Directing are little-known pair Anthony and Joe Russo, who are sure to bring their own spin to proceedings, while the rest of the crew are equally unknown to the Marvel film universe, meaning the film has that mixture of excitement and fear you often find with an unknown quantity.

The next Google Nexus tablet – TBA

Google Nexus 10 2 concept imageGoogle have been making strides over the past few months, buying up companies left and right and making progress with both software and concept hardware such as Google Glass, but since the release of the Google Nexus 7, things have been quiet in the tablet division.

The advertising for Google Play as the place to get your music, films and TV shows has seen a marked increase, giving the softest of indications that the next logical step on their tablet journey may be coming.

Another patent deal with Samsung done and dusted in the smartphones division means there’s a few more patents to play with and since there has been a lot of expectation for a more specced iPad or wearable tech. At the recent Consumer Electronics Show (CES), product launches from Google were conspicuous by their absence and after Apple’s shares took a tumble on the back of less-than-overwhelming sales performance – now is the time to strike.

The technology needed isn’t a million miles ahead of the excellent Google Nexus 10, produced by Samsung, with its screen in particular going down well and generally performance stacking up to the equivalent offering from Apple. To really turn heads though, they will need to go further. Does that mean a Nexus 11? Time, as ever, will tell, but there’s potential there for the taking.

The ones to watch: Watch Dogs, Titanfall, Dragon Age: Inquisition, The Division, The Fray – Helios, Rancid’s new album, Robocop, 300: Rise of an Empire, The Hobbit: There and Back Again, Steam Machines, Oculus Rift, Hannibal and Game of Thrones.
James Michael Parry

An internet monopoly?: Google’s products scrutinised | Feature | Cyberculture

Google logoGoogle’s recent I/O conference revealed a number of new strategies, consolidations and initiatives, but is the search giant’s vision exceeding its capability?

A wide range of services

Google Apps
There are some big names and brands in their own right under Google’s umbrella, including YouTube.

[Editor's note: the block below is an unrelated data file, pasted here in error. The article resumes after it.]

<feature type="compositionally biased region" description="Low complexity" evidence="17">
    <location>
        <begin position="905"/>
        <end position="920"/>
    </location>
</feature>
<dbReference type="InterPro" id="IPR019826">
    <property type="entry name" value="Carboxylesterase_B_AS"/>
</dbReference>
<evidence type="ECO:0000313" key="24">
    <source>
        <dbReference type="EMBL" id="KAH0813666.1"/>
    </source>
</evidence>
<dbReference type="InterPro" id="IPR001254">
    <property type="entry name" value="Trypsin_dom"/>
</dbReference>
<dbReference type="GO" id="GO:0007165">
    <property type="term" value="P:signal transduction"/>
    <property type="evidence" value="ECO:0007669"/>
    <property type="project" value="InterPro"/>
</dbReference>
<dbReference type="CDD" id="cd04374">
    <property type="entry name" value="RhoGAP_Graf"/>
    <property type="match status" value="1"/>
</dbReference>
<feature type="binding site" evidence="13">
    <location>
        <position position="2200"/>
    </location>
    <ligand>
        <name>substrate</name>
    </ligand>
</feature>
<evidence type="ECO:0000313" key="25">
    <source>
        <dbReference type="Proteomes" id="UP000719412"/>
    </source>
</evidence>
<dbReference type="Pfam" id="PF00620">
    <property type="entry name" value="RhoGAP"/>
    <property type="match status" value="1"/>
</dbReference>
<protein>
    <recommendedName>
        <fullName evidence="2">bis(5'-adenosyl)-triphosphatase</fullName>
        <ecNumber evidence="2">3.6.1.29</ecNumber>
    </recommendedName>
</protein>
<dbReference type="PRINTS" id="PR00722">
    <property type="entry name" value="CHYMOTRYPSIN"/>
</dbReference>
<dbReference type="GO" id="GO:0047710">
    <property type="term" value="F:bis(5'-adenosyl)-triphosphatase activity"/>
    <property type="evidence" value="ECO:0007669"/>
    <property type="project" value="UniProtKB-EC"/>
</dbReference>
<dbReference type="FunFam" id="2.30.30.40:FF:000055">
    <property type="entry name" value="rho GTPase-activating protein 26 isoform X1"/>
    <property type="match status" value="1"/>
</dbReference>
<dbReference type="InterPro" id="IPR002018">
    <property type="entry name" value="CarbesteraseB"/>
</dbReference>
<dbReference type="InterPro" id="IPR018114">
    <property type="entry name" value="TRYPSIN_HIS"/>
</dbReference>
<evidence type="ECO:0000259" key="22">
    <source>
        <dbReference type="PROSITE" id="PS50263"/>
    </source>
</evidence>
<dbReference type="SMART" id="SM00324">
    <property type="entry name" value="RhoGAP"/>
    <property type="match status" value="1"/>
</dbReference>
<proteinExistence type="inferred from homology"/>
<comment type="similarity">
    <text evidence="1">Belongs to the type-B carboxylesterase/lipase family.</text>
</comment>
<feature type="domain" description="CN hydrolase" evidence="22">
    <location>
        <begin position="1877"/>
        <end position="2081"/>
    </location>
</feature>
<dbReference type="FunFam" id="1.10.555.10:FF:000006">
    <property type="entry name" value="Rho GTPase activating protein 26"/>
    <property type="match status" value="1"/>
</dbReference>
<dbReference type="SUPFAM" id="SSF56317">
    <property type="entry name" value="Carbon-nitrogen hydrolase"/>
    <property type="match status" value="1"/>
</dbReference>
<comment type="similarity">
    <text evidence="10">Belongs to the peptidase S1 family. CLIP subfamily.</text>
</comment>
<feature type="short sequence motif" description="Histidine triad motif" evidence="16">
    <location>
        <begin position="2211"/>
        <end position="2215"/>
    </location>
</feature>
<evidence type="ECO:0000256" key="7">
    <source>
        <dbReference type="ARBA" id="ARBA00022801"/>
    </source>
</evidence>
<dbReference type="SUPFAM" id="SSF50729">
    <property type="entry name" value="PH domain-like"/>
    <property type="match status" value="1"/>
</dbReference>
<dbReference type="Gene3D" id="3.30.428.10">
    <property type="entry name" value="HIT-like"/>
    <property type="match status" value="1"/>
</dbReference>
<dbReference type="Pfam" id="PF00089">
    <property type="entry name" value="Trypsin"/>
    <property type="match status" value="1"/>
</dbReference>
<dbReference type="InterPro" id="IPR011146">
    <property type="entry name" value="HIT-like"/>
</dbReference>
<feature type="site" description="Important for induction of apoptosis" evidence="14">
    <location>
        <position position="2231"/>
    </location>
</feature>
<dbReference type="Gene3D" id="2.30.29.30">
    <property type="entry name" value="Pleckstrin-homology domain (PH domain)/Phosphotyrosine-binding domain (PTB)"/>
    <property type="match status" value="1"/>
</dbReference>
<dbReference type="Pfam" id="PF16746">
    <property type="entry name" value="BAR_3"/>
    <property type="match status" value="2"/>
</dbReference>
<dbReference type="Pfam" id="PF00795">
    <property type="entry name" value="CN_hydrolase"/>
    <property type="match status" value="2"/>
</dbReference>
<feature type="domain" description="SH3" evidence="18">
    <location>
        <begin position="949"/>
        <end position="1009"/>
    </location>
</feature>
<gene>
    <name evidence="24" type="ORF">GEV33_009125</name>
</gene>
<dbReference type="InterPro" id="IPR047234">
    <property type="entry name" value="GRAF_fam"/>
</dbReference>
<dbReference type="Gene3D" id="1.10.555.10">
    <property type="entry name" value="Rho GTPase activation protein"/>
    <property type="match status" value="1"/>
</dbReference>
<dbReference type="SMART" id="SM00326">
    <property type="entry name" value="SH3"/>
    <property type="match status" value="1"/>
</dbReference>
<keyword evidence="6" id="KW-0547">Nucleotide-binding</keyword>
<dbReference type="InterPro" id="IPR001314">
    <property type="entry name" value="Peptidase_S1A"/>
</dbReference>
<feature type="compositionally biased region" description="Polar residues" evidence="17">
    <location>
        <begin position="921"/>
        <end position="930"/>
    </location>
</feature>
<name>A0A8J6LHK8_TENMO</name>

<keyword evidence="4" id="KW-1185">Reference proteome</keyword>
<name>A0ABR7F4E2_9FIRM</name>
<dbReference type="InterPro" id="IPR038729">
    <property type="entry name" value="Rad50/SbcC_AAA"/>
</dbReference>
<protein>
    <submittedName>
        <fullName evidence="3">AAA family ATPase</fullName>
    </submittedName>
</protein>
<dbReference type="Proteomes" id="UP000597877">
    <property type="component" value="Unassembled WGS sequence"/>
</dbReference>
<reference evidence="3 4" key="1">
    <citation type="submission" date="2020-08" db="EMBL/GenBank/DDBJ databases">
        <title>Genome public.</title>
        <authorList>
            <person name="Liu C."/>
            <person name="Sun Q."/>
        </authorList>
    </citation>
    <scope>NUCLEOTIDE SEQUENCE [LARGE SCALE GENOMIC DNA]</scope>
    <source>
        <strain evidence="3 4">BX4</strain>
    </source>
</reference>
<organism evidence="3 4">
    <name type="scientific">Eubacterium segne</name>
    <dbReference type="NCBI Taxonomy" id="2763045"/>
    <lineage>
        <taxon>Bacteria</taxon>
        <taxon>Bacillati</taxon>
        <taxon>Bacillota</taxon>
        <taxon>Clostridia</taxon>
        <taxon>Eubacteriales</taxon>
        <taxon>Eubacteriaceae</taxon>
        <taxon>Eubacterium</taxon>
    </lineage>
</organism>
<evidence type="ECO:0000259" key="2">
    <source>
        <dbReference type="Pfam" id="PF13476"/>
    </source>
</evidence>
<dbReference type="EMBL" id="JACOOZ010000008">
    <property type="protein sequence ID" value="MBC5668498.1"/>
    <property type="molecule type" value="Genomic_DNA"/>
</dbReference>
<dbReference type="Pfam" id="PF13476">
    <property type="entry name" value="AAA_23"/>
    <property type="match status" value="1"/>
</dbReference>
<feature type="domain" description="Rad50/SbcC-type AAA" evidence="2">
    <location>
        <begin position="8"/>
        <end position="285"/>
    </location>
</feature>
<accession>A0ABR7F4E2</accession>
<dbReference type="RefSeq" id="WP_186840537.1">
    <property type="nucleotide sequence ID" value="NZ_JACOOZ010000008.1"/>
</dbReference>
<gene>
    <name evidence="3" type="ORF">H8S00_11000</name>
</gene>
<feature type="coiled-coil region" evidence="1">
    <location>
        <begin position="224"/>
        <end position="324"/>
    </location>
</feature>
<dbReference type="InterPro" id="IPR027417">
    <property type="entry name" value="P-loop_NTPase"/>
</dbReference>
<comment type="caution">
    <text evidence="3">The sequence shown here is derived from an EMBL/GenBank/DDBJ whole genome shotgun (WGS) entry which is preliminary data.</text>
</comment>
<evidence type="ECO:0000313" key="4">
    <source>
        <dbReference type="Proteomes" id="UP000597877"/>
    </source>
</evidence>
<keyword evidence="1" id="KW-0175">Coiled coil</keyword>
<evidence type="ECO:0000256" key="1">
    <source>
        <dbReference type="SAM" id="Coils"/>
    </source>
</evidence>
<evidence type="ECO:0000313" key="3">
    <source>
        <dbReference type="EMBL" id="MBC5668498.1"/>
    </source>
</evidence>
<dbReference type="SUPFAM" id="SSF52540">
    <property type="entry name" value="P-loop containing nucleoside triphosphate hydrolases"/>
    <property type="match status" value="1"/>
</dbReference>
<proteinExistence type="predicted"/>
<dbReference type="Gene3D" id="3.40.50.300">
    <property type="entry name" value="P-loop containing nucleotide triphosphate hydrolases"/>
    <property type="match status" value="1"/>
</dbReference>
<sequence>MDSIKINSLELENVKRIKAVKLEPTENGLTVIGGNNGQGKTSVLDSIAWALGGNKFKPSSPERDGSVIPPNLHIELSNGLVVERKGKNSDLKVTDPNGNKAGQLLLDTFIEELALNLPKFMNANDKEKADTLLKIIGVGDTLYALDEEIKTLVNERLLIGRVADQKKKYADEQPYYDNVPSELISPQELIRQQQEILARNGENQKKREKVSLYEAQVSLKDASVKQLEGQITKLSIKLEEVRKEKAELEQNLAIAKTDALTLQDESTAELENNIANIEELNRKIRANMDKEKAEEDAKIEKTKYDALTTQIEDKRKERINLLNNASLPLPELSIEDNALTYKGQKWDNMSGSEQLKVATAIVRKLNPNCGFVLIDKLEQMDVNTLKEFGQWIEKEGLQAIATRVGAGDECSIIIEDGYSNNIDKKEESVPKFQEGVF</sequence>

The number of plates Google have spinning is bafflingly vast, offering over 30 products through their main site and numerous first-party apps through their own android operating system for smartphones and tablets.

‘Search’, where it all began, is currently the top ranked site for traffic in the world (according to rankings.com), followed by YouTube, which Google bought back in 2006 for $1.65billion, and is a topic of popular news almost daily.

The rise and rise of Google

The company’s philosophy states its mission is to “organise the world’s information and make it universally accessible and useful.” Reading that out of context you could be forgiven for mistaking it for the motto of Wikipedia (which, coincidentally, is more related to the fact that the site is to provide information and not argue value judgements), but Google’s approach is far more widespread thanks to its targeted approach to every other internet-driven product on the market.

Though Google has created many of its biggest success stories, such as ‘Maps’ and ‘Gmail’, other products were acquired through the 2000s, such as Picasa and YouTube. Arguably only YouTube truly holds its own against the might of its parent company to have its own identity, partly because of how the business is run (as a subsidiary company), but most interactions surfers have with Google are with ‘Google’ prefixed products.

New-look Maps

Google Maps Beta
The new interface makes it quicker to find your house than ever before.

A redesign of the ‘Maps’ product was the most impressive innovation to be announced this year, using a vector-based interface to shrink loading times and improve accuracy.